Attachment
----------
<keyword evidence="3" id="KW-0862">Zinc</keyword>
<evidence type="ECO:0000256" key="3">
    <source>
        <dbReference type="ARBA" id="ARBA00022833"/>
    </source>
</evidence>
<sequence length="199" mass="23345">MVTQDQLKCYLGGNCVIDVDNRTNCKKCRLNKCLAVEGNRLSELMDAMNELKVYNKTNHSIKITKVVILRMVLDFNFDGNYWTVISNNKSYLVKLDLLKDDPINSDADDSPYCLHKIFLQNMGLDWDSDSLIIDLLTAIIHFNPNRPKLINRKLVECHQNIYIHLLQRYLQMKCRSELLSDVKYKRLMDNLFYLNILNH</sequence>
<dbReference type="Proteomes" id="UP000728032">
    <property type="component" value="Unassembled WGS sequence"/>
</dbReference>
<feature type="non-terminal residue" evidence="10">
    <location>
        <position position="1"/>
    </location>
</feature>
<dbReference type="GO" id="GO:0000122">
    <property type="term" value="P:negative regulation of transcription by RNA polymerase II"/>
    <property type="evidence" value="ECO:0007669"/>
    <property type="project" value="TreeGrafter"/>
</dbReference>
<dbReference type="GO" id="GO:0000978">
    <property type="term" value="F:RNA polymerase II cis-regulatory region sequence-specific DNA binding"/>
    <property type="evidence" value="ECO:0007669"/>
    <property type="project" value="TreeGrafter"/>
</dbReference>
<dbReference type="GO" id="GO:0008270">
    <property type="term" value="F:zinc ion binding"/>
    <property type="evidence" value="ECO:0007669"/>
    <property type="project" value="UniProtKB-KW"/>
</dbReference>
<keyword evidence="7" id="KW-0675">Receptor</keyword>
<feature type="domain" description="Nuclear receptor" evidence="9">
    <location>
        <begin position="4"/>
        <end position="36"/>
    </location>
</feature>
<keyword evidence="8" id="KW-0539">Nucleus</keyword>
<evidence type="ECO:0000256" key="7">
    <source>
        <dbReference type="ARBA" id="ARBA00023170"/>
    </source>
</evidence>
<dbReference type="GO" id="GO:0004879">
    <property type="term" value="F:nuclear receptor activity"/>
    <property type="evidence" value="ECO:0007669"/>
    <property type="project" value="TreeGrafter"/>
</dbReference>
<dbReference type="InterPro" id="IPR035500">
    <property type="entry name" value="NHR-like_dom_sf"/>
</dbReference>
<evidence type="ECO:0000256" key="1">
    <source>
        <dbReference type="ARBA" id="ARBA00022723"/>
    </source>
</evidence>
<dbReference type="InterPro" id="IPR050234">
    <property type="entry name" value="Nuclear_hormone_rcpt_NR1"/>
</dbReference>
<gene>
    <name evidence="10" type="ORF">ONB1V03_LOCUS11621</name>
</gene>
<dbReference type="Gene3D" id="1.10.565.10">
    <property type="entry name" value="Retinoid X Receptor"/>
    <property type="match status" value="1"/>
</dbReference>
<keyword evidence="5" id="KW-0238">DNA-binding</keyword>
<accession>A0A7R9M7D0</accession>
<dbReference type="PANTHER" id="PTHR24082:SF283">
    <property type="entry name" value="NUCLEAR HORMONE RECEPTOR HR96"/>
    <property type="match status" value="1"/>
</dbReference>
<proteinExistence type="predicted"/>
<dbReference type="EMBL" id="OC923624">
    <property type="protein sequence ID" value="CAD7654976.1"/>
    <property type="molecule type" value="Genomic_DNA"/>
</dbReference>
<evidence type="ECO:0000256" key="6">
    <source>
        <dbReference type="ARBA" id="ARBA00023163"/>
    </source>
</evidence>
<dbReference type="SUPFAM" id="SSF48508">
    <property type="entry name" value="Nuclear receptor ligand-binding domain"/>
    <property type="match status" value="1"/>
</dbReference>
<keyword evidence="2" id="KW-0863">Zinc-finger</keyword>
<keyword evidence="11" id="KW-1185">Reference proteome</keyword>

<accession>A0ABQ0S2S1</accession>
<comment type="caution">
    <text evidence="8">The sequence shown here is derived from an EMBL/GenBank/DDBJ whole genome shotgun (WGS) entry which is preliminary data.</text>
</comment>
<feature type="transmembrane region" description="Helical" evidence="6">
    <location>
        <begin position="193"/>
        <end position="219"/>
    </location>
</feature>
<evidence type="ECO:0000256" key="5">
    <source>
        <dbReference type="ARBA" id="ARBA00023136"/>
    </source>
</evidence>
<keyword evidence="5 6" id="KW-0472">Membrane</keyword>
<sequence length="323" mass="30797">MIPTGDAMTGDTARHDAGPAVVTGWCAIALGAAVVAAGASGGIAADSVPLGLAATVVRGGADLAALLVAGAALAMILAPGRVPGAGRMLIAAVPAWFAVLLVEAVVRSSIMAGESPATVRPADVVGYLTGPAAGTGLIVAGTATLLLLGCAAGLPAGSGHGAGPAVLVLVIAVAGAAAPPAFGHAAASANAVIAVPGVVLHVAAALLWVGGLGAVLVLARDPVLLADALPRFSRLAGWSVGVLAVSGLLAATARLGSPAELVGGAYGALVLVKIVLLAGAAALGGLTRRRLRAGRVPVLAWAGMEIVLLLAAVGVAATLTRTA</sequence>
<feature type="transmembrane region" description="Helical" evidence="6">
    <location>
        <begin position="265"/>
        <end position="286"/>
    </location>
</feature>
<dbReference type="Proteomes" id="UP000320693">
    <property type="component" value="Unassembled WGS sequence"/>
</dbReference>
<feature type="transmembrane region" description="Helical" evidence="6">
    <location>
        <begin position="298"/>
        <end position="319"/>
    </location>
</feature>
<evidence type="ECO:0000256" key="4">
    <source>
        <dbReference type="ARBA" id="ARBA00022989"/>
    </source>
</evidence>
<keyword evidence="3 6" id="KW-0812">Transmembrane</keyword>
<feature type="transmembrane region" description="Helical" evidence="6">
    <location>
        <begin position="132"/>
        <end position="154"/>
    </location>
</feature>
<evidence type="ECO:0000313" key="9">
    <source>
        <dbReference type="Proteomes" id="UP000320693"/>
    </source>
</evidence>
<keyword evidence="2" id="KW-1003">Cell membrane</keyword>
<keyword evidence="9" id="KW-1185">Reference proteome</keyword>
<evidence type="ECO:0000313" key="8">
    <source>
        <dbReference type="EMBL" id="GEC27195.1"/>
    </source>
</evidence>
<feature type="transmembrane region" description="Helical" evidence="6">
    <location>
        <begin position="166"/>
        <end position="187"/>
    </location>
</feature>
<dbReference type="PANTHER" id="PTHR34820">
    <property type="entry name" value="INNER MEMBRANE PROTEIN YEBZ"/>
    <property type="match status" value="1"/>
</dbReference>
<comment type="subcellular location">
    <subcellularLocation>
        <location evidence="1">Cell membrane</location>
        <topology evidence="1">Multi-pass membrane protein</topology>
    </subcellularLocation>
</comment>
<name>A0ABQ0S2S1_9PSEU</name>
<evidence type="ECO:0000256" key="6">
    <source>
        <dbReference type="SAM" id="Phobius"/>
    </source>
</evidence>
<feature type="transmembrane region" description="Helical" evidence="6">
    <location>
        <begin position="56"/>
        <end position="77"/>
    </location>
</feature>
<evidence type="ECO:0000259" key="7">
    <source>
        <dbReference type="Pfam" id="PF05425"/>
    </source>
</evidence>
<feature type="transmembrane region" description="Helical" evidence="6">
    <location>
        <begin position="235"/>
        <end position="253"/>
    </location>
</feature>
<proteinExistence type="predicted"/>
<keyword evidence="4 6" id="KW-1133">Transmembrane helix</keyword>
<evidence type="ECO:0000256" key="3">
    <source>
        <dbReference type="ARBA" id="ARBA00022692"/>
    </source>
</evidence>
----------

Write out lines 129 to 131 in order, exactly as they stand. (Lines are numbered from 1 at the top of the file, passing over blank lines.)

        <begin position="132"/>
        <end position="154"/>
    </location>